Employers Face Risks If They Reduce FICA Tax Withholding as a Result of the President’s Executive Order

Kelley Drye Client Advisory

On August 8, 2020, President Donald Trump signed an executive order directing the U.S. Treasury Department to defer the withholding, deposit, and payment of certain employment taxes that would otherwise be withheld and remitted to the IRS.  Because the order only defers the taxes at issue, employers that do not withhold the taxes covered by the order may ultimately be required to pay those taxes from their own funds.  In addition, the executive order leaves open questions about how it will be implemented.

The executive order’s scope is narrow.  It defers the collection of the employee’s share of Social Security taxes (imposed at a rate of 6.2%) and an equivalent amount of an employee’s Railroad Retirement taxes, in each case for wages paid from September 1, 2020 through December 31, 2020, and only for employees whose wages or compensation, as applicable, payable during any bi-weekly pay period generally is less than $4,000.  That works out to about $104,000 per year, but as indicated below, there are open questions on how the limit is calculated.  The executive order does not apply to income taxes, the employee’s 1.45% Medicare tax (or the Railroad Retirement Tax Act equivalent), or the employer’s share of Social Security or Medicare taxes.

The executive order could put employers in a difficult position.  Employees qualifying for the deferral will expect their employers to stop withholding Social Security taxes and will therefore expect an increase in their take home pay.  Under current law, however, employers will remain liable for the Social Security taxes that are not collected from employees.  Thus, because the employees’ Social Security taxes are only being deferred, employers will have to find a way to pay such taxes when the deferral expires, which will presumably be on January 1, 2021.  If the employee from whom Social Security taxes were not collected is no longer employed by the employer after December 31, 2020, the employer may be left with no means of collecting the deferred taxes and may be required to pay such taxes with its own funds.  Many employers may prefer to continue to withhold their employees’ Social Security taxes, to ensure that there is a means to pay the tax if and when the deferral period expires.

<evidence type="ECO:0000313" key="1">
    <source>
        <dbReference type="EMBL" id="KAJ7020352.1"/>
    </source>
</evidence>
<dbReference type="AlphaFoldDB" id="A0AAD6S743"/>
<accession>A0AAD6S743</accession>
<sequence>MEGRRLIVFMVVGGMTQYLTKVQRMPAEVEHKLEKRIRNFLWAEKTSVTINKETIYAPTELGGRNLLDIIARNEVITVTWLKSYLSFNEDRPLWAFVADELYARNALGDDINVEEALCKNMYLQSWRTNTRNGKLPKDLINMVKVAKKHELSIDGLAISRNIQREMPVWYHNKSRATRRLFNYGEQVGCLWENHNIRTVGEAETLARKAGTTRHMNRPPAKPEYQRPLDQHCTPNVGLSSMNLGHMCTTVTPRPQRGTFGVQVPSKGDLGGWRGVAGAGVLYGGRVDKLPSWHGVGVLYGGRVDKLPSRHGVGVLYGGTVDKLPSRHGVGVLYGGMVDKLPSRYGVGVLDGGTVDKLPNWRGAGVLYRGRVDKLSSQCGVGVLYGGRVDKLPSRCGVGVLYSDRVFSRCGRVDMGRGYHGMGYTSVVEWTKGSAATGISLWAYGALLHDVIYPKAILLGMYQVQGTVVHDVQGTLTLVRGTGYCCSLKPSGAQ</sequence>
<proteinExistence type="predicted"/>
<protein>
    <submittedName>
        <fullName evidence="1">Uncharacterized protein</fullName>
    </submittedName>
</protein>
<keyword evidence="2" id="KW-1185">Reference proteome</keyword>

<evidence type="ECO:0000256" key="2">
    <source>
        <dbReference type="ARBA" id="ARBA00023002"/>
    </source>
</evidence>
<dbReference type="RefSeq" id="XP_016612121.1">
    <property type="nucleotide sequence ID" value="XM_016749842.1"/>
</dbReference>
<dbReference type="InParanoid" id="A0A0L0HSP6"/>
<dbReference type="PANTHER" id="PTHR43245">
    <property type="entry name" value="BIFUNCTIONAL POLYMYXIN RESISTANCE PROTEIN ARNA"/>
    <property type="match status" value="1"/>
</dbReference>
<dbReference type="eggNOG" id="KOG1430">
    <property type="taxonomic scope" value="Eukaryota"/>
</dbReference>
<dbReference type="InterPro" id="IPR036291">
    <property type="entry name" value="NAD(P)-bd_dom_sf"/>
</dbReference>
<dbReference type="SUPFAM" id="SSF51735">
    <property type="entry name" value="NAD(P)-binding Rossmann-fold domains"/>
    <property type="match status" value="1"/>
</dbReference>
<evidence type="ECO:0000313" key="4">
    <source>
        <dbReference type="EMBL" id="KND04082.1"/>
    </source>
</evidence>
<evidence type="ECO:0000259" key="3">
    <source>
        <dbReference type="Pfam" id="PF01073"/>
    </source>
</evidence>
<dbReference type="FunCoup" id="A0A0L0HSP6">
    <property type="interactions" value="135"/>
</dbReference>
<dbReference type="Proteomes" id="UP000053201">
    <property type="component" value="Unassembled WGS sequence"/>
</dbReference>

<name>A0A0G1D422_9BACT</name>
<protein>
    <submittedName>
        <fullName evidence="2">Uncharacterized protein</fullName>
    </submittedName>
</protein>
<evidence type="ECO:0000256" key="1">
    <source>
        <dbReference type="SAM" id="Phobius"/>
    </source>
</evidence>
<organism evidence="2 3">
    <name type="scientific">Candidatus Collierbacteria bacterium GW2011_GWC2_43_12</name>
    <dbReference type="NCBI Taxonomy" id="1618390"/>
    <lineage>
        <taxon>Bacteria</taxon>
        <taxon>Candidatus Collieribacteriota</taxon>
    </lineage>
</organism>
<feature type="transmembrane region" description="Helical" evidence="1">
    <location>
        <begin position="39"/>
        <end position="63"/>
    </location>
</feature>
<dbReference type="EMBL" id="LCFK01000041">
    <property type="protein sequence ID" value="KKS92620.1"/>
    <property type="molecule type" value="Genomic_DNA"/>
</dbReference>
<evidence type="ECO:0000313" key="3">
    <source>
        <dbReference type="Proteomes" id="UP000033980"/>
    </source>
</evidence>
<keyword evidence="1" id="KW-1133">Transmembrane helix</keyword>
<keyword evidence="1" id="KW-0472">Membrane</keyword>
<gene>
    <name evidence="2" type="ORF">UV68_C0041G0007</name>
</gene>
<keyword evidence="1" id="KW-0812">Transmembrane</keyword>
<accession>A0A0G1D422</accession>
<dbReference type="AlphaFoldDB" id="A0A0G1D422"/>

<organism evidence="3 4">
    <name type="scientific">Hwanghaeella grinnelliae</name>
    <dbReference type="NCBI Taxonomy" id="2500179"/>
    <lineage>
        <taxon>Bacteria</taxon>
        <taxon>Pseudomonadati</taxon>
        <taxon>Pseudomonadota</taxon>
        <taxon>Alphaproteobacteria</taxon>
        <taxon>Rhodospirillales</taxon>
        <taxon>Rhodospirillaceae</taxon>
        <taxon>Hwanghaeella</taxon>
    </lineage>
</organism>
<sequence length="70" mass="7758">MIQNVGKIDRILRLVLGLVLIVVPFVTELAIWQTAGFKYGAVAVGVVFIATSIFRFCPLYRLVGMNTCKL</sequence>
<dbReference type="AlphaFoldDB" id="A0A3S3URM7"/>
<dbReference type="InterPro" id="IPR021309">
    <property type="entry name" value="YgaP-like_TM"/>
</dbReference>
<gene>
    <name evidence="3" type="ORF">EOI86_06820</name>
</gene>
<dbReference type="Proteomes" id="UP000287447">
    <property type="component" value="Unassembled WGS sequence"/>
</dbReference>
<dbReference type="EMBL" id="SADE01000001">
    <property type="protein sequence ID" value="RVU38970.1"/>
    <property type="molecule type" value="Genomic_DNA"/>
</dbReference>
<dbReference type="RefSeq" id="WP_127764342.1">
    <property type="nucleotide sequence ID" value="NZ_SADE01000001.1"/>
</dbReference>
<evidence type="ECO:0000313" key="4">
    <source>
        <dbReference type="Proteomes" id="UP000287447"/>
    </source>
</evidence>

The executive order leaves open questions that will have to be answered through Treasury Department guidance.  Questions that will require answers from the Treasury Department include:

  1. Whether employers may elect out of the tax deferral and continue to withhold and remit the Social Security taxes of all of their employees.
  2. The executive order applies to employees whose wages or compensation, as applicable, payable during any bi-weekly pay period generally is less than $4,000 [emphasis supplied].”  The Treasury Department will have to clarify when an employee’s bi-weekly pay is generally less than $4,000.  Among other things, the Treasury Department should specify:

    1. If an employee currently earns slightly more than $4,000 per bi-weekly pay period, whether the employee’s wages can be adjusted downward so that the employee’s wages are below the limit.
    2. If an employee has more than one job, will all of the employee’s wages be applied towards the eligibility limit, and how will employers learn about and take into account wages from the other job(s).

  3. The executive order provides that the taxes at issue shall be deferred without any penalties, interest, additional amount, or addition to the tax.”  The Treasury Department should specify the scope of the penalty relief, including whether employers will be given time after December 31, 2020 to pay the deferred taxes.

There are some questions that the Treasury Department may not be able to answer.  Some commentators have questioned whether the President had the authority to issue the executive order, and it is unclear that the relief offered by the executive order would be respected if there were to be a change in administration.  The question of whether the executive order is enforceable by taxpayers is beyond the scope of this client advisory.

Kelley Drye is monitoring developments related to the executive order and expects to issue periodic updates to this client advisory as more information becomes available.